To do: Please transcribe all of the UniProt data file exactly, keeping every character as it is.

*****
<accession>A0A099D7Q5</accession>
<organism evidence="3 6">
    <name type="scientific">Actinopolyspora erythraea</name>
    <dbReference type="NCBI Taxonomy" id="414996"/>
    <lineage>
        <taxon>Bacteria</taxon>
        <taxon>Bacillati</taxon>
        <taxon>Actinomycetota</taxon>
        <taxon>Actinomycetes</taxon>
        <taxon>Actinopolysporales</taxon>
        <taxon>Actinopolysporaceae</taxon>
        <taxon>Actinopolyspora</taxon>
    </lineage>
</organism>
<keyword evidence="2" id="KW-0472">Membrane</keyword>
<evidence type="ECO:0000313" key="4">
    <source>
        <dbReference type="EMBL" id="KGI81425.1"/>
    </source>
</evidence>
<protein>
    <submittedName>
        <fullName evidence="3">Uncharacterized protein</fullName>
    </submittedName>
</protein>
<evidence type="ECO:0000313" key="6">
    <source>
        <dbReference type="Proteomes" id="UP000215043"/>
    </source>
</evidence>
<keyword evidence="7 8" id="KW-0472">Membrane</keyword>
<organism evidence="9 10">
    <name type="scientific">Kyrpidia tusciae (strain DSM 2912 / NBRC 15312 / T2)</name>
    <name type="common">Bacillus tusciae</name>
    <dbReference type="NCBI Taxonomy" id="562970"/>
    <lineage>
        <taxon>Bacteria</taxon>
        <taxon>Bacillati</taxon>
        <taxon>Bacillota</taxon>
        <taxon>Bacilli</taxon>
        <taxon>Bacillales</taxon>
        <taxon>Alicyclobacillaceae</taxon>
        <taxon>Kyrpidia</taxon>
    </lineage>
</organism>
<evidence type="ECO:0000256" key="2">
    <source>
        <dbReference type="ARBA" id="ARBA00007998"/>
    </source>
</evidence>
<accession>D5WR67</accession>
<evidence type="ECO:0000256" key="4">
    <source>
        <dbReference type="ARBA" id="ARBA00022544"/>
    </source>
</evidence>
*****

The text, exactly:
<accession>A0A099D7Q5</accession>
<organism evidence="3 6">
    <name type="scientific">Actinopolyspora erythraea</name>
    <dbReference type="NCBI Taxonomy" id="414996"/>
    <lineage>
        <taxon>Bacteria</taxon>
        <taxon>Bacillati</taxon>
        <taxon>Actinomycetota</taxon>
        <taxon>Actinomycetes</taxon>
        <taxon>Actinopolysporales</taxon>
        <taxon>Actinopolysporaceae</taxon>
        <taxon>Actinopolyspora</taxon>
    </lineage>
</organism>
<keyword evidence="2" id="KW-0472">Membrane</keyword>
<evidence type="ECO:0000313" key="4">
    <source>
        <dbReference type="EMBL" id="KGI81425.1"/>
    </source>
</evidence>
<protein>
    <submittedName>
        <fullName evidence="3">Uncharacterized protein</fullName>
    </submittedName>
</protein>
<evidence type="ECO:0000313" key="6">
    <source>
        <dbReference type="Proteomes" id="UP000215043"/>
    </source>
</evidence>
<keyword evidence="7 8" id="KW-0472">Membrane</keyword>
<organism evidence="9 10">
    <name type="scientific">Kyrpidia tusciae (strain DSM 2912 / NBRC 15312 / T2)</name>
    <name type="common">Bacillus tusciae</name>
    <dbReference type="NCBI Taxonomy" id="562970"/>
    <lineage>
        <taxon>Bacteria</taxon>
        <taxon>Bacillati</taxon>
        <taxon>Bacillota</taxon>
        <taxon>Bacilli</taxon>
        <taxon>Bacillales</taxon>
        <taxon>Alicyclobacillaceae</taxon>
        <taxon>Kyrpidia</taxon>
    </lineage>
</organism>
<evidence type="ECO:0000256" key="2">
    <source>
        <dbReference type="ARBA" id="ARBA00007998"/>
    </source>
</evidence>
<accession>D5WR67</accession>
<evidence type="ECO:0000256" key="4">
    <source>
        <dbReference type="ARBA" id="ARBA00022544"/>
    </source>
</evidence>